century global media culture. Contact: CHM
Membership, 820 W. Central Park Ave., Davenport, IA 52804; 563-322-9466 or searching@
chmiowa.org. Learn more about us: chmiowa.
org and follow our blog at anunspocket.com.
See ad on page 29. Code #363.
Consolata Missionary Sisters The Consolata
Missionary Sisters are members of an international missionary Institute of women religious
founded by Blessed Joseph Allamano in Turin,
Italy, in 1910. The purpose of our congregation
is to fulfill Jesus’ mandate to go and proclaim
the Good News of Consolation to all nations.
The Sisters are presently committed to this
goal by ministering in several countries in Africa, Asia, Europe, South and North America.
We do this through a variety of ministries: as
catechists, nurses, teachers, pastoral ministers,
social workers, pastoral administrators…in
whatever way we can. As Consolata Missionary Sisters we simply want to be a presence…a
presence of peace, of reconciliation, of love…a
presence that comforts and reassures…that
hopes beyond hope. With our lives nourished
by the Word of God and sustained by the Eucharist, we strive to build communities that are
poor and prophetic, centered on the experience
of Christ, open to all people for the proclamation of the Gospel. Contact: Vocation Office,
P.O. Box 371, Belmont, MI 49306; Phone: (616)
361-2072; e-mail: reusamc@consolatasisters.
org; website: www.consolatasisters.org.
Daughters of Charity of St. Vincent
de Paul (D.C.) The Daughters of
Charity of St. Vincent de Paul are an
international community of Sisters
called to serve Jesus Christ in persons who are
poor and marginalized. Motivated by the love of
Christ and strengthened by a deep prayer life, they
live and pray in community, supporting each other
in the common mission of service of those living
in poverty. The ministries of the Daughters of
Charity include education, healthcare, social
services, pastoral ministry, advocacy for change,
and others. In addition to the United States, there
are nearly 16,000 Daughters of Charity throughout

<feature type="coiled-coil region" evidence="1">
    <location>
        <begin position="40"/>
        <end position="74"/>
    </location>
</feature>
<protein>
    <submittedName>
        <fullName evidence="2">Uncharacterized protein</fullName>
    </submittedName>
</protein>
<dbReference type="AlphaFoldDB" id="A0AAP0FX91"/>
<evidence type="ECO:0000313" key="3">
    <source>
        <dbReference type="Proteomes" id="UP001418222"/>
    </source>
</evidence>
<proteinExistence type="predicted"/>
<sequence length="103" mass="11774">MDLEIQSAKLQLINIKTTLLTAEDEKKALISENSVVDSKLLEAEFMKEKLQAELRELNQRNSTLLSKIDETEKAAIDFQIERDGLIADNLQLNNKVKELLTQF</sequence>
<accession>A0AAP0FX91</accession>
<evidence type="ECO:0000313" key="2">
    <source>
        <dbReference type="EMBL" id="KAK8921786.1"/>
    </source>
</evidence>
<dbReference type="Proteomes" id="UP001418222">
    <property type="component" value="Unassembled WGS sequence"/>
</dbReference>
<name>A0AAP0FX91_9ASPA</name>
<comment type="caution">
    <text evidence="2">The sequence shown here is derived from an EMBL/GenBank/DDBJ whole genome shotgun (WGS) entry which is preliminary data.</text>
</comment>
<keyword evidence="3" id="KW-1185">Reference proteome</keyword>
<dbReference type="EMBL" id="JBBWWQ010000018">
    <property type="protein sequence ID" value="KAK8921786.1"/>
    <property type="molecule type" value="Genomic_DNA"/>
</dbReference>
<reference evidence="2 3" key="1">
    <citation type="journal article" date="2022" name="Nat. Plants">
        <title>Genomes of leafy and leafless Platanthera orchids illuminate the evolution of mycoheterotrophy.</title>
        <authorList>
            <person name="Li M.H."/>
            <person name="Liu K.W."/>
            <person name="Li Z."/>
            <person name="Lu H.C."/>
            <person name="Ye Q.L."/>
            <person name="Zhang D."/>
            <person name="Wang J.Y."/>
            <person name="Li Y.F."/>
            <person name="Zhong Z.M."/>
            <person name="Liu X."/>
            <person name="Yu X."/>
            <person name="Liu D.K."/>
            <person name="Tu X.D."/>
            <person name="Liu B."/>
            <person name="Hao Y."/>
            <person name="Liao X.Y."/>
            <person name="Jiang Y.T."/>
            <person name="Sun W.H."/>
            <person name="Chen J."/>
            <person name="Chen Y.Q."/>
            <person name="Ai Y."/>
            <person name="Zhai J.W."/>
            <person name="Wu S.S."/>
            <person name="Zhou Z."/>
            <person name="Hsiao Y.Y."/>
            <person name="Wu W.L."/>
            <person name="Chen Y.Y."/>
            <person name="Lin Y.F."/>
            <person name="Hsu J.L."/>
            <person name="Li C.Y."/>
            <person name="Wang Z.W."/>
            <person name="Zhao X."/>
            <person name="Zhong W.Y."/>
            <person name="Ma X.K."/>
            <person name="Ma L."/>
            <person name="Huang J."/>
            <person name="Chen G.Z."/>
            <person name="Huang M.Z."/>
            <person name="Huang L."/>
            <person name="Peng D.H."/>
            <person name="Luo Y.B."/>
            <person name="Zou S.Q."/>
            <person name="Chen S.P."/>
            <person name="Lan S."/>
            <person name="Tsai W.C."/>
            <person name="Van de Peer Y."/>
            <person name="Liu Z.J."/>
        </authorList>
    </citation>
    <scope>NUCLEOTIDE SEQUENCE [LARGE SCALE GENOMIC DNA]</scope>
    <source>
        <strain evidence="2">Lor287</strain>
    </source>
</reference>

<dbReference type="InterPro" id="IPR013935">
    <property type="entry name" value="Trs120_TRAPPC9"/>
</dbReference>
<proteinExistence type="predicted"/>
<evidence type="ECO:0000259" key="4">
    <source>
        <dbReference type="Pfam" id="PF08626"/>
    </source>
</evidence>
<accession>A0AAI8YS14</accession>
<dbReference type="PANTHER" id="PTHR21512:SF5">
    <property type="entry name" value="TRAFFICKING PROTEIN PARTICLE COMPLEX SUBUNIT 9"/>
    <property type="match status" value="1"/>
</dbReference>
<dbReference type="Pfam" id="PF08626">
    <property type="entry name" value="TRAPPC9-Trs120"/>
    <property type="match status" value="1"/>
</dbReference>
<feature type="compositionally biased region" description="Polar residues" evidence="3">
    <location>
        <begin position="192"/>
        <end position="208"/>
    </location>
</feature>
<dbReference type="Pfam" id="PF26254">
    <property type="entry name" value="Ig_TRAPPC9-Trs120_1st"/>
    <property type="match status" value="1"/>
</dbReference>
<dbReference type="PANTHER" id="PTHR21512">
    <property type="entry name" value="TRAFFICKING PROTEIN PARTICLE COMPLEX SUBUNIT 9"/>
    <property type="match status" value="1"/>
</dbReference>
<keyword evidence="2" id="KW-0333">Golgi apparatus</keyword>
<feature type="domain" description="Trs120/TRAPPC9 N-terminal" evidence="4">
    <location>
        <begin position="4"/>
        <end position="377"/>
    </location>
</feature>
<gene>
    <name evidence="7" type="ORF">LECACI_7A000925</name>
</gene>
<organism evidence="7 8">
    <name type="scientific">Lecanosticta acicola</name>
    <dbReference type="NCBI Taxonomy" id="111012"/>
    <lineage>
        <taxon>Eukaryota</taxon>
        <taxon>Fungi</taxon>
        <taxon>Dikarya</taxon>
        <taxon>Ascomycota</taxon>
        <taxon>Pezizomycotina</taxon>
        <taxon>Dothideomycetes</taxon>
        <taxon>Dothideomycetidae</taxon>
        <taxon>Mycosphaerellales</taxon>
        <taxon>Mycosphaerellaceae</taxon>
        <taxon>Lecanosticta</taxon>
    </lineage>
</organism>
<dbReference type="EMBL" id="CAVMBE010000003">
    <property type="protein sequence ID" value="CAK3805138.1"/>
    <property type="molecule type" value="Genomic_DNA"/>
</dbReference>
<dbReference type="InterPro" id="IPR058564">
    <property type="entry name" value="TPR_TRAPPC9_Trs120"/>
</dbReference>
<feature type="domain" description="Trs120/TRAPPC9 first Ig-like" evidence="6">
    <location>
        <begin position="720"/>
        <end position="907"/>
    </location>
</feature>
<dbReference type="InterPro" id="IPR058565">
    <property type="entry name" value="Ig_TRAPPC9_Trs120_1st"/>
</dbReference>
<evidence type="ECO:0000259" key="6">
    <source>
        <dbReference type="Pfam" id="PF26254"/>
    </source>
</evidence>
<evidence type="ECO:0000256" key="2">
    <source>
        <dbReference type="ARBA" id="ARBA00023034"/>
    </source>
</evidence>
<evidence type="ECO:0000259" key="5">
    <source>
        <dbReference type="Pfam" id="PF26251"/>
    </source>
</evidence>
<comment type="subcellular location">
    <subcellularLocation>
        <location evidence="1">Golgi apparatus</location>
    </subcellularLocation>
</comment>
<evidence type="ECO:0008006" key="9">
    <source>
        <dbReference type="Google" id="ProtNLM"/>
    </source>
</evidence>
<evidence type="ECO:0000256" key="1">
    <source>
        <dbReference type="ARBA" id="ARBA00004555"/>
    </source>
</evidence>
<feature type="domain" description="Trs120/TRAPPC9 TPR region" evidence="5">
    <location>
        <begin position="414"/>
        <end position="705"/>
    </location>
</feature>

the world in 94 countries. Faithful to the teachings
of the Church, they proclaim the Gospel message
through their words and actions. The mission of
the Daughters of Charity calls them to be
innovative and inventive, collaborative and
inclusive. In whatever they do, they strive to
perform their service in imitation of Jesus Christ.
Facebook: Daughters of Charity Vocations U.S.;
Blog: Spirit of the Daughters of Charity; You Tube:
DaughtersofCharityUS; Twitter: DofCharity;
See ad on page 123. Code #168.
Daughters of Divine Zeal (F.D.Z.) We
are an international community of
sisters established by St. Hannibal
Marie Di Francia in 1887. We embrace
the vows of chastity, obedience, and poverty, and
profess a fourth vow: to pray and work for priestly and religious vocations (Rogate). Our charism
is founded on the Gospel command of Jesus, “Pray
the Lord of the Harvest to send workers into His
Harvest. . .” (Mt. 9: 37-38). Committed to prayer
and ministration, the Daughters of Divine Zeal
render service to schools, nursing homes, missions, parishes, and other local church needs. We
invite women between 18 and 40 years old to join
us. Cabrini Convent, 234 Franklin Street, Reading,
PA 19602; Hannibal House Spiritual Center, 1526
Hill Road, Reading, PA 19602, Daughters of Divine
Zeal, 379 E. Manning Avenue, Reedley, CA 93654;
e-mail: firstname.lastname@example.org; website: